Thursday, 17 March 2022
Monday, 21 February 2022
Valentine’s Day and I was floored by a terrifying chest pain – I’d been uncomfortable for a few days, just thought I’d ‘pulled something’ but this was impossible to ignore. Thankfully one niece is a nurse and another a carer and we were all at the same location… they were their usual fabulous selves and took my vital signs, reassured me, booked an ambulance and explained to staff etc.
I ended up doing 10 hours in A&E – without a loved one for comfort as covid restriction mean you go alone unless you’re too frail/mentally unwell etc. It was packed and quite a few did seem to have people with them – even the not-frail. I asked the nurse later about this and she said that if they tell people to go – they just walk up to reception, check-in and say they need to get medical help too! Crazy, sad situation.
Nearly all A&E’s seating is rigid grey plastic seats with scrawny arms that dashed any hope of slightly spreading-out… horridly uncomfortable and torture if bits of you hurt. In the corners of the room there were a few softer chairs that looked like heaven – nabbed by a deserving pregnant lady and a nice man caring for his frail mum. I sat on rigid grey plastic hoping it had more give than at first glance – it didn’t. Nearest to me was a man who must have thought he’d struck gold as he was in a bed-chair – except he was in a really awkward position that basically saw him ‘planked’ at about 20 degrees. The bed-chair couldn't be adjusted as it wasn’t plugged in.
Like most others, I was politely avoiding eye-contact with people – A&E is a strange place where you feel you need what fragments of privacy you can get. A young girl, small and quiet arrived and sat opposite me and our eyes did meet as she was holding her phone up to me – wanting me to read it. I stepped forward and read: “I need a sick-bucket”. I returned a moment later with one – and not a moment too soon!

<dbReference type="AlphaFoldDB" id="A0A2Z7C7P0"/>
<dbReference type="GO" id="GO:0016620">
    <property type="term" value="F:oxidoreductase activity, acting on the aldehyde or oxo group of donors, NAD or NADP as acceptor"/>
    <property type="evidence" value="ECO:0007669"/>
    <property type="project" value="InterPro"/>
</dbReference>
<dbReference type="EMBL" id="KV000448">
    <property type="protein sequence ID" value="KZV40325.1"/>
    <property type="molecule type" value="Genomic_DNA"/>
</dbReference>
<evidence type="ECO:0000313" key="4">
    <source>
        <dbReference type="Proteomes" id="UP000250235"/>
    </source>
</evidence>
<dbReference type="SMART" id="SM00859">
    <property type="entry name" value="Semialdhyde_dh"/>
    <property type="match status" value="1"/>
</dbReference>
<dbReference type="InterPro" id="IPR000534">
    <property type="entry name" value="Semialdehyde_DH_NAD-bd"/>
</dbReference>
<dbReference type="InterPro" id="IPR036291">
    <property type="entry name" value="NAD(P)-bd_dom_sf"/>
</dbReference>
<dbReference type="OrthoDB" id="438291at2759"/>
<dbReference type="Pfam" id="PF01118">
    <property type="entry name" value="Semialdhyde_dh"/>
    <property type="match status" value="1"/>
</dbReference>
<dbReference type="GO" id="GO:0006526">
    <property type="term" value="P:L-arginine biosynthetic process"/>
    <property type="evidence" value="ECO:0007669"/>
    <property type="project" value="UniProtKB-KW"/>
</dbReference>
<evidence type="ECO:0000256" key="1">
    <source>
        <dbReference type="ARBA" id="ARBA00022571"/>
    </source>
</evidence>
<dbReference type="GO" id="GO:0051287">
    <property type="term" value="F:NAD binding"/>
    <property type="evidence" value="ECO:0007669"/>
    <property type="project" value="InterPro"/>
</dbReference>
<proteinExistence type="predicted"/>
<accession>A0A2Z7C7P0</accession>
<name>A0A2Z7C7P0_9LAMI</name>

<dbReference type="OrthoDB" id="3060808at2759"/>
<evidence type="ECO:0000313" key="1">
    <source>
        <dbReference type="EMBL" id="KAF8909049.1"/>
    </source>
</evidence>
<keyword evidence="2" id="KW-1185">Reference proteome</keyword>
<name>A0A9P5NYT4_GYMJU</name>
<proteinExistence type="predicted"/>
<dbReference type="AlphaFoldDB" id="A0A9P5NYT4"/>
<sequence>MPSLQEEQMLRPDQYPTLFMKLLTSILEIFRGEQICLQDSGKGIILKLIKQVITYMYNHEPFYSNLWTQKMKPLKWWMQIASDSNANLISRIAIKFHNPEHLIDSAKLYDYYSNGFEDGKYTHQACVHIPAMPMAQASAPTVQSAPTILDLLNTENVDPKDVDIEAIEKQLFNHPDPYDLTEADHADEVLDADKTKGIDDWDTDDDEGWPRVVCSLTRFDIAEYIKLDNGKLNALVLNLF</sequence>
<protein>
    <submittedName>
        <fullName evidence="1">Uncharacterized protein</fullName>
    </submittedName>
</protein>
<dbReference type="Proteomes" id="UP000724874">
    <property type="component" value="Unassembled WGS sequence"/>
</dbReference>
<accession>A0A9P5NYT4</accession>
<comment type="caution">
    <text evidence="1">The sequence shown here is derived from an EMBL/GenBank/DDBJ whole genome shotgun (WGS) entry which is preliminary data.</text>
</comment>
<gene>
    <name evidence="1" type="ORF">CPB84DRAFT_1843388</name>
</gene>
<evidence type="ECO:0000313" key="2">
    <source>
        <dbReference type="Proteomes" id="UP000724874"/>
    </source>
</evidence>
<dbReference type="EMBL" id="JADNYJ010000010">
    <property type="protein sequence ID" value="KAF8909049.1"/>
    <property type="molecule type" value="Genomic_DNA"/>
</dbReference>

Some triage stuff was being done in the waiting room with machines brought out from time to time to monitor something and sadly – left behind to go on beeping once they’d been finished with.
Meanwhile I was doing some calming breathing behind my mask… if I was having the heart-attack that the spasming pain in my chest felt like it was… then calm seemed the goal.
Nearby though was the source of much of the human noise in the room; a young girl, her carer/boyfriend and another male friend – all seemed to be under the influence of (perhaps) drugs… they’d been in good spirits but then started demanding medical attention for the girl who they said was having fits and pain. The carer/boyfriend was getting stroppy with the medical staff… then from the corner (in the heavenly chairs), the pregnant lady shouted to the carer/boyfriend that she was fearful she was losing her baby and EVERYONE here was an emergency! The shouting, the beeping machines, the crowd, the fear… my racing heart… “Will you please just keep quiet!” – I pointlessly added to the loudness.
“Look at me love, don’t look at anyone else or listen to anything else… we’re ok you and me… we’ll look our for each other.” said the quiet man in the awkward-angled bed-chair nearest me. I wanted to cry with gratitude at the kindness and care in his voice… it made such a difference. “I’m Fred’ he added.
A drunk woman in pyjamas and dressing gown arrives, leans into the doorway to survey us all and starts shouting. She does this for some time as security try to reason with her… she says “mental f*cking health issues mate!” and she’s left to carry on. She’s got alcohol with her, continues to consume and shout, then curls up in a ball on the floor. The woman I’d dubbed ‘Queen vic’ (older lady... elegant, silent, stoic) finally cracked too with the fresh round of shouting “You’re just being childish now” she said to the pyjama lady who swigged some more alcohol and growled in reply.
The kind man trying to keep his pained and fragile mother as protected from all the chaos as possible… handled her with such dignity and respect – a hard call to maintain any sense of that here.
Another older, quiet lady arrived alone… in her Valentine’s-jumper – full of shiny pink hearts. I wondered where she’d been and what she’d been in the middle of before ending up in here with all of us, the noise and no-one to look out for her. There were no soft seats for her tiny frame.